No one would blame you for harboring a fair share of skepticism for Pride and Prejudice and Zombies. Its spiritual predecessor, Abraham Lincoln: Vampire Hunter was an unmitigated flop, clocking in at a disappointing 35% on Rotten Tomatoes, and making just $37 million at the domestic box office. But Hollywood is never slow to adjust accordingly, and with PPZ, it has changed course in all the right ways. First and foremost, we have a movie that understands what it’s supposed to be and, because of this, never takes itself too seriously.
A movie that injects the undead into Jane Austen’s Pride and Prejudice is never going to be easy to make, even with solid source material from author Seth Grahame-Smith. The saga of getting it into theaters was an unsurprisingly long and arduous one. Originally, David O. Russell was signed on as the director, while Natalie Portman was tagged for the role of Elizabeth Bennet (as well as one of the producers). Budgetary concerns and scheduling conflicts though led to both stars leaving the project, replaced by Burr Steers (17 Again) and Lily James (Cinderella), respectively.
The end result is a film that still manages to entertain in every facet, albeit with some weaker, unexplained story elements. The plot itself falls virtually in lockstep with Austen’s original novel, featuring all the marriage shenanigans and Regency Period sensibilities that have come to define the Pride and Prejudice story. The twist to all this of course is the inclusion of a zombie virus, brought over from the New World and ravaging its way through the English Isles. In this world, a bloody war has raged for years now, with the British citizenry arming themselves through the study of Chinese and Japanese martial arts.
It’s a premise that’s ridiculous on the surface, and PPZ understands that from the very beginning. The movie opens with an expository storybook sequence, narrated by the incomparable Charles Dance (Game of Thrones). From there, Dance is established as none other than the patriarch of the Bennet family, having had all of his daughters trained in every manner of self-defense and swordplay. In many ways, the self-assurance of the Bennet daughters is a sly subversion of the classic Regency ideals that valued women only as properties to be married off. More than that though, in a time when Mad Max: Fury Road can enter into the Oscar conversation, suddenly an ensemble cast of warrior women is less a notable exception, and more an indicator of Hollywood turning a corner.
It’s important for any film establishing its female lead as the hero to follow a certain set of guidelines. The issue many movies have run into in the past has been showing us a self-assured heroine, only to contradict its own message by having the male lead swoop in to save her in the third act. The question of “who’s saving whom?” is one where many seemingly progressive narratives have fallen apart. That trend has subsequently been broken and shattered though, first by Fury Road, then emphasized by Star Wars: The Force Awakens, and now normalized by Pride and Prejudice and Zombies. The message here is loud and clear, telling us that an established female hero can be just that: the hero. PPZ marks this trend becoming the norm rather than the exception, and Hollywood is far better off for it.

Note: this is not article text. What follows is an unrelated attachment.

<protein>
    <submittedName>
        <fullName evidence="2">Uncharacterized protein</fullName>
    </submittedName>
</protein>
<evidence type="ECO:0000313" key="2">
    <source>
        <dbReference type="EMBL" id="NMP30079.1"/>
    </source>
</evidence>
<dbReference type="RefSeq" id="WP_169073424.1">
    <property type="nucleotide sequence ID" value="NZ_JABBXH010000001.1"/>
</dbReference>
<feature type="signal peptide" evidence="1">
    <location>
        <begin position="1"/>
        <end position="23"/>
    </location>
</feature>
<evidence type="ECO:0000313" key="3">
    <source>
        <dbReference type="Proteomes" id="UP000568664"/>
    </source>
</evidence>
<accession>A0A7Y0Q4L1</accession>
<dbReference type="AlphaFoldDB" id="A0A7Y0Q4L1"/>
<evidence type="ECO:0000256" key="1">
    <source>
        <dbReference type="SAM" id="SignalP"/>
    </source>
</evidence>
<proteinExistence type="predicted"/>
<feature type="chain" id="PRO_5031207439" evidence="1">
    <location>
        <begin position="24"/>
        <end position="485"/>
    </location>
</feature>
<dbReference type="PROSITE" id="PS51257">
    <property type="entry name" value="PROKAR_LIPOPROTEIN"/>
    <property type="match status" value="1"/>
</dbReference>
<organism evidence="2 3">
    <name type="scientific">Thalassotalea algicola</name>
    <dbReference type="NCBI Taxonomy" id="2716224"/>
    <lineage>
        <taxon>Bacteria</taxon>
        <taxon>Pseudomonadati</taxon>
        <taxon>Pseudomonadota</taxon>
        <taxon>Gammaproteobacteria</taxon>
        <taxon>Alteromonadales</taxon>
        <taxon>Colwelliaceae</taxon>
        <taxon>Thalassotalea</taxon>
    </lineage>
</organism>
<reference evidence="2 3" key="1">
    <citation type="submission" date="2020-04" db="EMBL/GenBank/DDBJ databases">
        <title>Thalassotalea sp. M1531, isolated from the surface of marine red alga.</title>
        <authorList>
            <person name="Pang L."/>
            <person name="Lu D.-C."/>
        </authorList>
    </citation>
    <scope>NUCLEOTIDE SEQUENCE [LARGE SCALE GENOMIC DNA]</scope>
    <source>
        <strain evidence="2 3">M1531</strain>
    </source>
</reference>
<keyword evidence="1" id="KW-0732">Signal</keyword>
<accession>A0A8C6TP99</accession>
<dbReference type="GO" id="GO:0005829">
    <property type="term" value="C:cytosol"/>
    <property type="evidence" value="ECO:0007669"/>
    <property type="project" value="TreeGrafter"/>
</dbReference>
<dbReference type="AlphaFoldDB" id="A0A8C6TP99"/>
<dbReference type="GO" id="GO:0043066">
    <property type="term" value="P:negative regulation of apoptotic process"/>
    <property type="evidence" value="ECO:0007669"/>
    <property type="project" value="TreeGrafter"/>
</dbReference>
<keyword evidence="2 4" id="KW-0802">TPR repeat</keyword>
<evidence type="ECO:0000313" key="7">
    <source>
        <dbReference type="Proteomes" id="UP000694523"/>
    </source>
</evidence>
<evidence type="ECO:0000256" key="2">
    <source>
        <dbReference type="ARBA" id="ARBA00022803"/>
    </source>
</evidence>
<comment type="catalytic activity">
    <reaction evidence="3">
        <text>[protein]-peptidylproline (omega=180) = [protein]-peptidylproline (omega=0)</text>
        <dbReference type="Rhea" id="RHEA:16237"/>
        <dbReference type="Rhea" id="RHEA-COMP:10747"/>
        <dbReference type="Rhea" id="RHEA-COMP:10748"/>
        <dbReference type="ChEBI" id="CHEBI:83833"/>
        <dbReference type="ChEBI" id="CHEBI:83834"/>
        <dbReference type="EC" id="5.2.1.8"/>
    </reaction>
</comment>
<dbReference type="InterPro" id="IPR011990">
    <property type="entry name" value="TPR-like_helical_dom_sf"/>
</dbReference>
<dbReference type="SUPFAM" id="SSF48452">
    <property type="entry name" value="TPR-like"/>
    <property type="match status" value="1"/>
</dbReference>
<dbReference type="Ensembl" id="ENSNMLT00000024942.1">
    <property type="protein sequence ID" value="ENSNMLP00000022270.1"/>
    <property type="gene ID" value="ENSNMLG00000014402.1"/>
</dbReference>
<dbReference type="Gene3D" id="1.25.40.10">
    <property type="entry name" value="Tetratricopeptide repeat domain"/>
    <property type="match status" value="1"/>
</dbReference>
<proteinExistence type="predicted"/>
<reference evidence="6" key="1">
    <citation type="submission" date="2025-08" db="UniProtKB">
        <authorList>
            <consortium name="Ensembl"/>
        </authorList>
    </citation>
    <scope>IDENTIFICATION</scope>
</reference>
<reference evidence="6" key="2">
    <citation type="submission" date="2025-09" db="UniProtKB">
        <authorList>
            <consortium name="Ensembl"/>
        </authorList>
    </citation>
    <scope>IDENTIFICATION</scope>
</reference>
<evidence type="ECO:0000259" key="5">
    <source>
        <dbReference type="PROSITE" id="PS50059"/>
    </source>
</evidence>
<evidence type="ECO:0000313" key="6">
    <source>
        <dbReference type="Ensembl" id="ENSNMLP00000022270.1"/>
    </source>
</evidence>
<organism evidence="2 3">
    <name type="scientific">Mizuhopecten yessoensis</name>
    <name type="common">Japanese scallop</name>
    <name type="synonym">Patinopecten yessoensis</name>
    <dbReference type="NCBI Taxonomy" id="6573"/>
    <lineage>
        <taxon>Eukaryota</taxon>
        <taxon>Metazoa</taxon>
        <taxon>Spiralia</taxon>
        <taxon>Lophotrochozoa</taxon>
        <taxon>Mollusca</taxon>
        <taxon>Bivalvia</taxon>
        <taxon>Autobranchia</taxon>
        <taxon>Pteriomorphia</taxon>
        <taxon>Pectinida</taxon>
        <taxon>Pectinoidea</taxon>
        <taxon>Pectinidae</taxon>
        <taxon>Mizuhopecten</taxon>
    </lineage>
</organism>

Outside of the feminist narrative, there’s no shortage of entertaining moments throughout the main story. Matt Smith absolutely steals every scene he’s in as Parson Collins, there are moments of genuine comedy mixed in with the campy zombie killing, and in the end, it delivers on everything the title promises. Where it slips can be seen in some of the more unclear rules of the universe: Some zombies possess the ability to speak and think like normal humans, it’s not entirely obvious how the undead manages to launch an organized military campaign, and there’s an odd series of biblical “four horsemen” references that are never entirely fleshed out.
In all though, Pride and Prejudice and Zombies is an exercise in setting the bar in a realistic place. When the bar for revisionist sci-fi history is Abraham Lincoln: Vampire Hunter, you begin to see a film head and shoulders above its predecessors. When you factor in its role as a feminist signpost in Hollywood, you begin to see a clear picture of something that’s more than worth your time and money. Pride and Prejudice and Zombies delivers on all three of its primary promises, and if for no other reason than that, it’s everything you could want it to be.
Pride Prejudice and Zombies releases nationwide on February 5, 2016.
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